- Swiss pharma Novartis AG expects accelerating sales of new drugs in immunology and cardiovascular disease will help the company return to growth in 2018 after three years of falling core operating profits.
- Overall revenues increased 1% to just over $49 billion last year, while core operating income ticked down by a percentage point. The drugmaker predicts mid to high single-digit growth in the latter category this year, driven by strengthening commercial performance.
- Shares in Novartis rose by nearly 5% Wednesday on the rosy forecast. Much of that optimism stems from rapid uptake of the company's star inflammatory disease drug Cosentyx as well as signs of life from the heart medicine Entresto, which arrived in 2015 with high expectations, but has so far disappointed.
Over the past two years, Novartis has weathered the impact of generic competition to its top-selling cancer drug Gleevec (imatinib), as well as lackluster performance from its Alcon eye care division.
This year, however, the pharma believes sales growth from newer medicines — most notably Cosentyx (secukinumab) and Entresto (sacubitril/valsartan) — will help position the company to rebound strongly.
"2018 is our return to growth and will build a foundation for the future," predicted Vas Narasimhan, currently chief medical officer but set to take the reins as CEO from the veteran Joe Jimenez on February 1.
Cosentyx and Entresto are core to that vision. "Cosentyx, Entresto and a new wave of pipeline launches look set to be augmented by a stronger than expected recovery of Alcon now also," wrote Jefferies analyst Jeffrey Holford in a Jan. 24 note.
In 2017, Cosentyx pulled in sales of nearly $2.1 billion and Entresto inched past the $500 million mark in annual revenue. While Cosentyx has been one of the fastest launches in the pharma's history, Entresto has struggled in its short time on the market. Results from the fourth quarter appeared to be the first sign of accelerating uptake, as sales of the heart drug beat consensus expectations to total $185 million for the quarter.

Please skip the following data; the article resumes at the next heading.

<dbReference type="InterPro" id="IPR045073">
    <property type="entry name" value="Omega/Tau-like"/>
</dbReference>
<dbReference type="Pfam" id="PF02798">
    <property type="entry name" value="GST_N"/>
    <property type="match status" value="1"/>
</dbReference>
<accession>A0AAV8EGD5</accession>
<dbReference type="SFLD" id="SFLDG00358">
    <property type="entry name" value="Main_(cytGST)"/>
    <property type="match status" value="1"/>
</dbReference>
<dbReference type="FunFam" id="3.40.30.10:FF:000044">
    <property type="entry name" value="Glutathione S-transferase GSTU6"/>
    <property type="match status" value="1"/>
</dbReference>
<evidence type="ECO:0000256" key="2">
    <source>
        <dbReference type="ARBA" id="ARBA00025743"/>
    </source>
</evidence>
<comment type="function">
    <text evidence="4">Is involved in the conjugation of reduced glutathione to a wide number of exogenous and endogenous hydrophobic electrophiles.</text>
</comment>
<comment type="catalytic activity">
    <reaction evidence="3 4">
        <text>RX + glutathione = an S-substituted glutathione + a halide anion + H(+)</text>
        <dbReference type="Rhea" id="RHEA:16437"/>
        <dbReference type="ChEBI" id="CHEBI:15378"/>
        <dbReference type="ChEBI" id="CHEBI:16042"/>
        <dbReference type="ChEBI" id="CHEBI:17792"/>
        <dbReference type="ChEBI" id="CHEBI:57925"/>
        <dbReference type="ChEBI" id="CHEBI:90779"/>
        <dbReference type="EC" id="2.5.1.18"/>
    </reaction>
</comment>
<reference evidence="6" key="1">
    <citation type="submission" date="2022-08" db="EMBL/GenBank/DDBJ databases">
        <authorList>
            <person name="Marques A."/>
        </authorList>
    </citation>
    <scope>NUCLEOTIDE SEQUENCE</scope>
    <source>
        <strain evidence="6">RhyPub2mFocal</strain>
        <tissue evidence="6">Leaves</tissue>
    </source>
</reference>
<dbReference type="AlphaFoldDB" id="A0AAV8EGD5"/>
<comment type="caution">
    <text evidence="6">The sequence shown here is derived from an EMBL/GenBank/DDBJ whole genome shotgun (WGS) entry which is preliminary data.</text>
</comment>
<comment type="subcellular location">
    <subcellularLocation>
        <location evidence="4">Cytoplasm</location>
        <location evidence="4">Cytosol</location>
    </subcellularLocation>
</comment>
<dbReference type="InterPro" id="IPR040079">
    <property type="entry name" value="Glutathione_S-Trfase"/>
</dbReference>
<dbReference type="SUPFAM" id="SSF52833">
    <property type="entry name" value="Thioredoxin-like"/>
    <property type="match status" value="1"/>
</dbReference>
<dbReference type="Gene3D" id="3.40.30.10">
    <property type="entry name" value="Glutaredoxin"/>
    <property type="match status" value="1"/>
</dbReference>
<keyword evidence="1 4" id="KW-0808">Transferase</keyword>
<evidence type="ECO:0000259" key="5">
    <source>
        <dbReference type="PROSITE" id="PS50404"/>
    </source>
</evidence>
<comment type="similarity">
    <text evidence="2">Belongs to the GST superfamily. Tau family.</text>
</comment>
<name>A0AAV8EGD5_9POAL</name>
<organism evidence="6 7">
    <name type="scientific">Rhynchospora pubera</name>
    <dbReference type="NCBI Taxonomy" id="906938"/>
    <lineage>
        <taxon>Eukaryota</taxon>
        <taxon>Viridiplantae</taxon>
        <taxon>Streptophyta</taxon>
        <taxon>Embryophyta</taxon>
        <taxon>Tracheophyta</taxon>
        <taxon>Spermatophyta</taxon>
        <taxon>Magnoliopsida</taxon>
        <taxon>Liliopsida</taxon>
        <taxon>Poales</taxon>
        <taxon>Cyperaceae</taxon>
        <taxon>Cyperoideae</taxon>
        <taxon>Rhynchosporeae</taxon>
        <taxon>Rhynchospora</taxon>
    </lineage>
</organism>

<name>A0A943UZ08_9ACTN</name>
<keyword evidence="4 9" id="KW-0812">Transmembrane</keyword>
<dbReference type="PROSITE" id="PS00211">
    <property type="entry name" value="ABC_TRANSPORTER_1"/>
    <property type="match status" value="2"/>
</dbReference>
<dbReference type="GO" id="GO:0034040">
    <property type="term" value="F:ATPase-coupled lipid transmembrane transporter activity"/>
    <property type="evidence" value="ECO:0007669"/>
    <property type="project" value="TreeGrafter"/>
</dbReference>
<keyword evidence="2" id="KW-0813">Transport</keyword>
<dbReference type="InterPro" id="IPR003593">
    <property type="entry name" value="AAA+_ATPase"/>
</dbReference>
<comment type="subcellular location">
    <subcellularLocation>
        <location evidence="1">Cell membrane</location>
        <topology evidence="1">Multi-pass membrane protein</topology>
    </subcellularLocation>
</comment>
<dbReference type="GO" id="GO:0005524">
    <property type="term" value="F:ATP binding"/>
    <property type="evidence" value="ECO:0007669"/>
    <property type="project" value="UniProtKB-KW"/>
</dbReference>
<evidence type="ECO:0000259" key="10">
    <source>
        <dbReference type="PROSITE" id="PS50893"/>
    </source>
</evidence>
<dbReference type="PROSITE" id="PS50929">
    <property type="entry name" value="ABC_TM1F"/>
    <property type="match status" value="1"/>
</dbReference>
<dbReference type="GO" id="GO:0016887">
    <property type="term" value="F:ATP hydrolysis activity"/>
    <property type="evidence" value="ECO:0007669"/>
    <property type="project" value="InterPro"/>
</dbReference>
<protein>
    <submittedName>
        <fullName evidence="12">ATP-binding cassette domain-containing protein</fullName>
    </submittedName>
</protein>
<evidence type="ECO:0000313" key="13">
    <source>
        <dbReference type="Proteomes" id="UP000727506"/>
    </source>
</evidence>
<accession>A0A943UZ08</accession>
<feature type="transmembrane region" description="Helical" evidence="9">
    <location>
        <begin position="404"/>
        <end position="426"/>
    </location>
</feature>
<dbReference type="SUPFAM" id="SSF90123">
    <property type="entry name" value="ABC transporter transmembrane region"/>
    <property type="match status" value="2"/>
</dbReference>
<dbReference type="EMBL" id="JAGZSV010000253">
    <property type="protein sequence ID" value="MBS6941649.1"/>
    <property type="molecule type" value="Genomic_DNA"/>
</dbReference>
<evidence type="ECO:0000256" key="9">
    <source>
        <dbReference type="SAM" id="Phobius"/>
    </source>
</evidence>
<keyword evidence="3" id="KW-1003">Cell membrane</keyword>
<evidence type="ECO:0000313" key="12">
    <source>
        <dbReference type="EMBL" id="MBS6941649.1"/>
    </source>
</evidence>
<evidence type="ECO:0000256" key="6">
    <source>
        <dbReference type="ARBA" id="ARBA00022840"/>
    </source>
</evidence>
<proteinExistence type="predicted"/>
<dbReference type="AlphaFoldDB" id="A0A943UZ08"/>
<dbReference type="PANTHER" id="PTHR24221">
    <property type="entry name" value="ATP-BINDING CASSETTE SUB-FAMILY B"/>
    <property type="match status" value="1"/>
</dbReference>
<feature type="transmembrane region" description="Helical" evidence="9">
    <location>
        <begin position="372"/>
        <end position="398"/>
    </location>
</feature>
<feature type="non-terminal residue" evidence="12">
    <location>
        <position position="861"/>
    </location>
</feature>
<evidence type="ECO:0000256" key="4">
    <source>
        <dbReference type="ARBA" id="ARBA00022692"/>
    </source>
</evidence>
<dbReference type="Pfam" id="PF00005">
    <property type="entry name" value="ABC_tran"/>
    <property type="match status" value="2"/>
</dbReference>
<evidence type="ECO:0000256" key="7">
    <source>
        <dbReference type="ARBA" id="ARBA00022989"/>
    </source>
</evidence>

Despite Entresto's lackluster performance to date, Novartis bullishly predicts the drug could eventually earn $5 billion in annual sales before its patents lapse.
"We feel very good about underlying demand for Entresto," said Paul Hudson, CEO of Novartis' pharmaceuticals division, citing improved commercial access and stronger uptake among prescribers.
Hudson pointed to higher productivity from the company's salesforce helping to drive the pick-up in fourth quarter sales of Entresto. Roughly 640 new healthcare professionals began writing prescriptions for the drug each week during the period, Novartis said.
2018 will also be a key year for Cosentyx, even as the drug blows past sales milestones. Several competitors —most notably Eli Lilly & Co.'s Taltz (ixekizumab) and Johnson & Johnson's Tremfya (guselkumab) — have launched, putting pressure on Novartis to ensure favorable payer coverage for its drug. AbbVie Inc.'s experimental risankizumab could also pose a competitive threat in the near future, too.
Hudson explained that this year will begin to sort out positioning among the marketed agents.
Encouraging growth from new medicines doesn't mean all of Novartis' problems are in the rearview mirror however. Pricing pressures in the U.S. for generic drugs will pose a challenge for the company's Sandoz unit, although execs think biosimilar adoption could alleviate some of that pressure.
Additionally, Novartis faces strong competition from Pfizer, Inc. and Eli Lilly & Co. to its breast cancer medicine Kisqali (ribociclib). Narasimhan pointed to Kisqali's growth trajectory as one potential challenge if uptake is slower than expected.